Mike Charbonneau’s car collection is a tribute to the muscle era
For the acolytes of raw automotive muscle, the 1970s marked the end of an era.
Mike Charbonneau’s Caledon home is a veritable museum of a time when the Big Three were extolling the virtues of raw power.
Among the gems in his collection are a 1970 Buick GS 455 convertible, a ’69 Camaro Z-28 and 1970 R Z-28.
Having worked as a mechanic for the past 25 years, Charbonneau will attest to the fact that current automobiles are models of efficiency, with the ability to skimp on fuel and still pick up speed.
Nevertheless, he’s attracted to “the sheer power” of the earlier vehicles.
“Computers make the cars more efficient, these days,” figures Charbonneau, “but the romance of the muscle car is gone. The way cars are marketed today, it’s about safety and fuel efficiency.”
There are obvious reasons for the automakers to follow the current trends. For one thing, gas was about 40 cents a gallon back in 1970, as opposed to $1.20/litre today. With more cars on the road, safety features are paramount.
Still, there’s no denying the auto sector is at a point where science and technology have supplanted spirit and, in the case of Charbonneau’s cars, sheer machismo.
As well, there’s a substantial school of thought that claims that 1970 was the best year in Z-28 history; some have even gone so far to call it the best muscle car ever built.
It’s 350 V-8 might not have been as awesome in size as the Mustang Boss 429, but it would smoke the Ford off the line in a drag race.
The E-body Plymouth Barracuda blasted on to the scene with its 426 Hemi and 440 Super Commando Six-pak options in 1970. Yet, despite its suspension upgrades and structural reinforcements, the consensus was that it still lacked the handling capabilities of the Z-28.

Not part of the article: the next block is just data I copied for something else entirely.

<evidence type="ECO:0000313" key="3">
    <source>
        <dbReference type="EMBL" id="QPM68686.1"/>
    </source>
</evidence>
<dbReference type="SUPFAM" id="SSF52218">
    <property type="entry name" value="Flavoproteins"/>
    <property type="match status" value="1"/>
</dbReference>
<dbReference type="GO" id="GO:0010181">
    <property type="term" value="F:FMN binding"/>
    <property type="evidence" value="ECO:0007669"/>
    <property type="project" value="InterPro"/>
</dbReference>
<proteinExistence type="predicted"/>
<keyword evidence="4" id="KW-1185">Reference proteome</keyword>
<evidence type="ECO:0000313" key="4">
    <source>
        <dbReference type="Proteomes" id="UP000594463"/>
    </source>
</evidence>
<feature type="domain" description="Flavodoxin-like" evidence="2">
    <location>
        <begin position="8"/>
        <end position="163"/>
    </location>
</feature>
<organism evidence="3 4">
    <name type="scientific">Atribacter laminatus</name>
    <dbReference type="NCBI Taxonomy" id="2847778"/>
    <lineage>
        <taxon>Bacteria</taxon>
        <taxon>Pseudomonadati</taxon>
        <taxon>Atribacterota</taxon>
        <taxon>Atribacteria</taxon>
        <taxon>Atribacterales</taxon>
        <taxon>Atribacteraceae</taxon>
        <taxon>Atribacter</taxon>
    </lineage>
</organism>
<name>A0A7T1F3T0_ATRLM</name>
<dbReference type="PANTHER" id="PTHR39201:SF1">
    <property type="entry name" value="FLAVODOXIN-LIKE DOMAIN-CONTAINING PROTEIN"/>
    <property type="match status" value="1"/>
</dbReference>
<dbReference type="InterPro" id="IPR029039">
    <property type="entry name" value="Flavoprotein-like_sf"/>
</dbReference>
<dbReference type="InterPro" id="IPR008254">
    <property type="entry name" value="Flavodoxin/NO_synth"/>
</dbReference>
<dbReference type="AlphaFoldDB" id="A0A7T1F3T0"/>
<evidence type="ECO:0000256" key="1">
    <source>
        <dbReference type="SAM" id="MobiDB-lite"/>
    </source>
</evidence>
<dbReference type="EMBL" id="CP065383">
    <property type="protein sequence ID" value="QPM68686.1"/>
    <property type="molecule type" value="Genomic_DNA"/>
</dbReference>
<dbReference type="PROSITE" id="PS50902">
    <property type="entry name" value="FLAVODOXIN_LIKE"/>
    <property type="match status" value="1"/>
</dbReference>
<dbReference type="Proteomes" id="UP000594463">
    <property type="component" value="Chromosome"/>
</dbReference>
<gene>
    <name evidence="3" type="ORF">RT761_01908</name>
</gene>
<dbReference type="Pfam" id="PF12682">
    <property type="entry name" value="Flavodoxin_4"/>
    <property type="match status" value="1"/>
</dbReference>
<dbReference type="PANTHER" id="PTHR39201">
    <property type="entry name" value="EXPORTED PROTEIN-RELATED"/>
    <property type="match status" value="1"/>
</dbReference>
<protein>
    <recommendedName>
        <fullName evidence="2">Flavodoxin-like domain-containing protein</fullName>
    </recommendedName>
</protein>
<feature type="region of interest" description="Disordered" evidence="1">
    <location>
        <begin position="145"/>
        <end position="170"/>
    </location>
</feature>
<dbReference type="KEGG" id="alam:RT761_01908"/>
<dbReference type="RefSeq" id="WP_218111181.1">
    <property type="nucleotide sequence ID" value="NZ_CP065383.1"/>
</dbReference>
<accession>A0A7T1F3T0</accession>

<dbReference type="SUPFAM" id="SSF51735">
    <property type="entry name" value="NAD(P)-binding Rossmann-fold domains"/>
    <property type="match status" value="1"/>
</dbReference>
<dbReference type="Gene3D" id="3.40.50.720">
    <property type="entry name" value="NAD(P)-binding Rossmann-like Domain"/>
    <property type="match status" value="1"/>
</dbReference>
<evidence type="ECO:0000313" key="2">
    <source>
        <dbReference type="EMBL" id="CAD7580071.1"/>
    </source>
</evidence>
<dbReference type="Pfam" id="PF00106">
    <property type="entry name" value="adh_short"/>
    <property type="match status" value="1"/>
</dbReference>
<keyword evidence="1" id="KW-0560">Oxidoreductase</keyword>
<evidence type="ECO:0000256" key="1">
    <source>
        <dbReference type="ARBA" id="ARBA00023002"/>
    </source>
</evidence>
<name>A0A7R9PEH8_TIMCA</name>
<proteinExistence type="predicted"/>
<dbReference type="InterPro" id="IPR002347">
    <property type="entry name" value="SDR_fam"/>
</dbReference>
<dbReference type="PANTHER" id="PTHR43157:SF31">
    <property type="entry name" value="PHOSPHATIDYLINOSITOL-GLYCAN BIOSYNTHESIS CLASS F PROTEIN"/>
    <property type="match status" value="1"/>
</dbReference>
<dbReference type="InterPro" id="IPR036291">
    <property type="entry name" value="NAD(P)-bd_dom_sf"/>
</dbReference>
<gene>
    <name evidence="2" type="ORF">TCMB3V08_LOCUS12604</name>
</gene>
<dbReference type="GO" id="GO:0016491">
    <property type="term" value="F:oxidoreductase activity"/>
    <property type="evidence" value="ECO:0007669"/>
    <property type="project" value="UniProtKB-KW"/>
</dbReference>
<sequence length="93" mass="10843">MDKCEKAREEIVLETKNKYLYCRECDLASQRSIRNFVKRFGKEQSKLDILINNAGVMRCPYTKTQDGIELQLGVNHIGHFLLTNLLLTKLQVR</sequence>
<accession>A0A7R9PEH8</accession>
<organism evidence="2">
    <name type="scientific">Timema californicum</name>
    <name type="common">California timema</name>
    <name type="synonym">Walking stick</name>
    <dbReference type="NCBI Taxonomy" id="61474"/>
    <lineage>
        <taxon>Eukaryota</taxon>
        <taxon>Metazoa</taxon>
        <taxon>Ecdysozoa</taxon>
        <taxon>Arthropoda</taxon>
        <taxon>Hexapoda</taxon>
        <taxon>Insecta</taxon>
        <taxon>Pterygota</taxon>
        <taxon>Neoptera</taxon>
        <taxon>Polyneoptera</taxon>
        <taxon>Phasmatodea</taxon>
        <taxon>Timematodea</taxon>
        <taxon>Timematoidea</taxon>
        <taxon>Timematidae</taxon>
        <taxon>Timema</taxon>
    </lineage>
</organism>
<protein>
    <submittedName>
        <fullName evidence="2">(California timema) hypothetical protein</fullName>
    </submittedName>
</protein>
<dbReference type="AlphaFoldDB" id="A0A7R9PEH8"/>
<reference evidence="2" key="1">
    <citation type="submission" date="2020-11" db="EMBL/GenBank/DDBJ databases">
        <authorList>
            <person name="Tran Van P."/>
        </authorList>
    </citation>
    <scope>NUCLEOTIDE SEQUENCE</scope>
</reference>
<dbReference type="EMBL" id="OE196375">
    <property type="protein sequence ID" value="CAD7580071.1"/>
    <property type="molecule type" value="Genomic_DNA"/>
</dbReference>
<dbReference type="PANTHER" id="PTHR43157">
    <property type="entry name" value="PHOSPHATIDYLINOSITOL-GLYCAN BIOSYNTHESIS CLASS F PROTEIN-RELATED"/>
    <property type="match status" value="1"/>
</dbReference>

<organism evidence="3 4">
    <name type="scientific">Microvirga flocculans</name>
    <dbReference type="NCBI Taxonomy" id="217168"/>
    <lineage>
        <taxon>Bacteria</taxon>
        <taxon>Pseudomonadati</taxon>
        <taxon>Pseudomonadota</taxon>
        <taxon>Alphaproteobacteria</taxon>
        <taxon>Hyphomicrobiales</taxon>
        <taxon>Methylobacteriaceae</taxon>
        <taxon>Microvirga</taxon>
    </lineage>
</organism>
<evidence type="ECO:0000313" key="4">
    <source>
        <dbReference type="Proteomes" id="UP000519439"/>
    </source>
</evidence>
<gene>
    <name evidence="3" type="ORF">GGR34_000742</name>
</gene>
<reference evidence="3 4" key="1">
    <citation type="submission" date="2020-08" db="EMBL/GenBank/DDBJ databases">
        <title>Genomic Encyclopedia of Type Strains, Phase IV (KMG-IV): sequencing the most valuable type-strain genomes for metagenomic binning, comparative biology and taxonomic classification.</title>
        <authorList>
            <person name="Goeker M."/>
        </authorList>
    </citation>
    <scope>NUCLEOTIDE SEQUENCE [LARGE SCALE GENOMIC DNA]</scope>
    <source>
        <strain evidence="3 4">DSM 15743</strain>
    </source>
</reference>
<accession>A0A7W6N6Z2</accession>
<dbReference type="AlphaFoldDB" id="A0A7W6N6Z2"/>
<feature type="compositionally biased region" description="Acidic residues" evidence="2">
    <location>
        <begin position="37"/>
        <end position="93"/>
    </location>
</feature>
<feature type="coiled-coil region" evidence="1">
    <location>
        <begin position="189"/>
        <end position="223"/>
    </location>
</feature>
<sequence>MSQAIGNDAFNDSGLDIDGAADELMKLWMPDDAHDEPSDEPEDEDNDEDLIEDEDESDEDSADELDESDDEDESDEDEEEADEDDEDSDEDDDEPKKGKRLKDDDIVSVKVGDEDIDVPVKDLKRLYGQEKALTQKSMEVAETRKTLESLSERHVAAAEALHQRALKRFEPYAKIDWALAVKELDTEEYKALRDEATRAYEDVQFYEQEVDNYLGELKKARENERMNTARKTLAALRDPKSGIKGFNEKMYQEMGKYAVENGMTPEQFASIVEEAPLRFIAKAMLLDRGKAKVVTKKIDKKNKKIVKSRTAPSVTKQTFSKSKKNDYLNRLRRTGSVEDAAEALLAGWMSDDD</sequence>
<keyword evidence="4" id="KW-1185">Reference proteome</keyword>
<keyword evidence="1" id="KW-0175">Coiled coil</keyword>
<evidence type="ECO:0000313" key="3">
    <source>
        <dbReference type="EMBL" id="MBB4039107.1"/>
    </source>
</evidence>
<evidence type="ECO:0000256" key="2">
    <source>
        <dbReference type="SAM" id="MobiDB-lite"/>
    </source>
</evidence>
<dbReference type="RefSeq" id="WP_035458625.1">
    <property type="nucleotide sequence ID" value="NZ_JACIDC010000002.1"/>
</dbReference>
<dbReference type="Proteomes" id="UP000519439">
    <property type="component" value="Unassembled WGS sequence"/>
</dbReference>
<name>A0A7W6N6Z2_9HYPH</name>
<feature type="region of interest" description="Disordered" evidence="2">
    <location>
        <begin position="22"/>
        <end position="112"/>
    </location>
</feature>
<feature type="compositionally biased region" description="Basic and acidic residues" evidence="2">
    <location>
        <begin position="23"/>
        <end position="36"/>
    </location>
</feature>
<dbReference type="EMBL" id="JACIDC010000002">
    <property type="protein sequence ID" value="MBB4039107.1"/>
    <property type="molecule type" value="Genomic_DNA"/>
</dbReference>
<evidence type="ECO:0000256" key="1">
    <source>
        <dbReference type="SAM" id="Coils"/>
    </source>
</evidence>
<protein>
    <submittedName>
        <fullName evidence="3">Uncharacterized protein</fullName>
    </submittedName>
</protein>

Thus, it’s understandable when Charbonneau says “I’m a GM guy ‘til the end.”
In fact, his collection also includes a 1978 Z-28 he bought brand new at the age of 18, as well as a prize-winning 1987 IROC.
He also points to innovations brought to the fore by Camaros that didn’t involve power and speed. “Camaros were the first cars where they tried dipping the car in coating to make them last,” points out Charbonneau.
The Buick GS 455, meanwhile, has been in the center of a controversy since the 1980s when its Stage 1 model was listed ahead of all Chrysler Hemi cars in a “50 fastest muscle cars list.”
Despite numerous head-to-head competitions, the issue remains unresolved.
In 2004, an experiment was carried out by Muscle Car Enthusiast magazine, where a 455 Stage 1 was stripped of factory engine fan, cleaner assembly and mufflers and bored to 464 cubic inches.
The engine produced a peak of 382 horsepower.
Despite documented problems with its engine block, the GS 455 achieved powerful results with its uniquely designed, large-valve cylinder heads, specially tuned four-barrel carburetor, fast ignition timing and higher numerical final drive.
You will often hear car restoration enthusiasts jokingly comment that theirs is not a hobby. It’s a sickness, they say, and Charbonneau tends to agree.
“Yeah, it’s kind of a sickness,” he says. “You can find yourself working two to three days on some little thing, just to make it perfect.”
If enthusiasm can be equated with sickness in this case, Charbonneau has passed the germ on to his son and two daughters. “They’re all into cars,” he says.
“You can’t keep them out of the garage.”
Written by Dan Pelton